The New Space Race continues to coalesce.
For decades there were but three national entities that launched satellites or people into space: Russia, the US, and the European space agencies. But more recently China and US private enterprise have become more significant players.
On July 2, a Chinese expert announced its ongoing development of a heavy-lift booster that would outmatch NASA’s own Heavy Lift System which is also under development.
China is working on a super-powerful rocket that would be capable of delivering heavier payloads into low orbit than NASA, a leading Chinese space expert was quoted as saying Monday (Jul 2).
By 2030, the Long March-9 rocket under development will be able to carry 140 tonnes into low-Earth orbit – where TV and earth observation satellites currently fly – said Long Lehao, a senior official from the Chinese Academy of Engineering, according to the official Xinhua news agency.
This compares to the 20 tonnes deliverable by Europe’s Ariane 5 rocket or the 64 tonnes by Elon Musk’s Falcon Heavy, which in February catapulted one of the US entrepreneur’s red Tesla Roadster cars towards Mars.
It would also outstrip the 130 tonnes of NASA’s Space Launch System, which is due to become operational in 2020.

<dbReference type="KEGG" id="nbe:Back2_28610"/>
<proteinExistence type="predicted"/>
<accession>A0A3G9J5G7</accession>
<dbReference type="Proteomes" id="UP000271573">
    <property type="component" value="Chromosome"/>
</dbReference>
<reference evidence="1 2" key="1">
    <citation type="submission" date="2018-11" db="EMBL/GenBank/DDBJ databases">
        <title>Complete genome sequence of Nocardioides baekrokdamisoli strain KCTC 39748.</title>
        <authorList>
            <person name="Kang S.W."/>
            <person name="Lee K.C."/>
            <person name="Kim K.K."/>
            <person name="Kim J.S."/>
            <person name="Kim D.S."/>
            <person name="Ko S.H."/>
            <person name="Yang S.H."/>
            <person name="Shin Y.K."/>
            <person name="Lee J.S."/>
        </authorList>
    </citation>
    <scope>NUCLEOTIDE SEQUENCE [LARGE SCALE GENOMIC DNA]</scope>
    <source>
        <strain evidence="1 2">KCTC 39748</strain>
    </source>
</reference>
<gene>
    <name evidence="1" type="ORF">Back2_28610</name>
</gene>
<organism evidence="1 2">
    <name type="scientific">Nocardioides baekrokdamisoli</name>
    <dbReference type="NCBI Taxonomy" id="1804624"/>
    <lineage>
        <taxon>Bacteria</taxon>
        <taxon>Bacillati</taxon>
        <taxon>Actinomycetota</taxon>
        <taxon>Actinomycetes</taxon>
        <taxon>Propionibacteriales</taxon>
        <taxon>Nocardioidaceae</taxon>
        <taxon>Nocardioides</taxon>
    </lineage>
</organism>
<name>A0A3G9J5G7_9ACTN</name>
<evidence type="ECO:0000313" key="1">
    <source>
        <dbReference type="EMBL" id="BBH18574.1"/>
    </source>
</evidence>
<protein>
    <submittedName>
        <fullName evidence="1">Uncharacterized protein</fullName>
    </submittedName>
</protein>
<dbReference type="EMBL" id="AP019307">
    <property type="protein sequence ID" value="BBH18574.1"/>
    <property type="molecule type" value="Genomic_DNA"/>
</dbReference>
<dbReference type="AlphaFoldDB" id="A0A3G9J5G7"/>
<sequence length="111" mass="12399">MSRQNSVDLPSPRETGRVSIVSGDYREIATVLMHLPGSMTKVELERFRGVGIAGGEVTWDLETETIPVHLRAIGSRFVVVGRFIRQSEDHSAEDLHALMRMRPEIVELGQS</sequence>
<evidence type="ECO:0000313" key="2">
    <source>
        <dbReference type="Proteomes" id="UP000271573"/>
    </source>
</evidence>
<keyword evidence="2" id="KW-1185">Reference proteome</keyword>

China’s Long March-9 would have a core stage measuring 10m in diameter and boast four powerful boosters, each with a diameter of five metres.
Xinhua quoted Long as saying the rocket could be used in manned lunar landings, deep space exploration or constructing a space-based solar power plant.
Popular Mechanics notes that the lift capability of 140 tonnes is the same as the American Saturn V launch system was capable of sending into space. After the Apollo program was concluded in 1975, lofting satellites was largely bounded by a much lower weight limit of 24 tonnes by the American Space Shuttle. This limitation meant that the massive International Space Station (ISS) had to be put together piece-by-piece with relatively small modules that could be accomodated by this low capacity.
After the demise of the Shuttle program, interest in lofting larger payloads led to corporate development in space, with companies such as SpaceX and Blue Horizon establishing beachheads in the US. However, the decision of the United States to return to the Moon and to go on to Mars has spurred a new Space Race, one that is driven more by a combination of entrepreneurship than by Cold War-esque politics.
China is also taking a page from the developments introduced by both Elon Musk’s SpaceX and Jeff Bezos’ Blue Horizon, by developing a reusable space rocket, capable of vertical landings in like manner to that of the two entrepreneurs.
China hopes to meet and surpass the achievements of the US and Russian Federation, with big plans for the future, such as establishing a base on the moon, this according to the Communist Party chief of the China Academy of Space Technology.
The statements, views and opinions expressed in this column are solely those of the author and do not necessarily represent those of The Duran.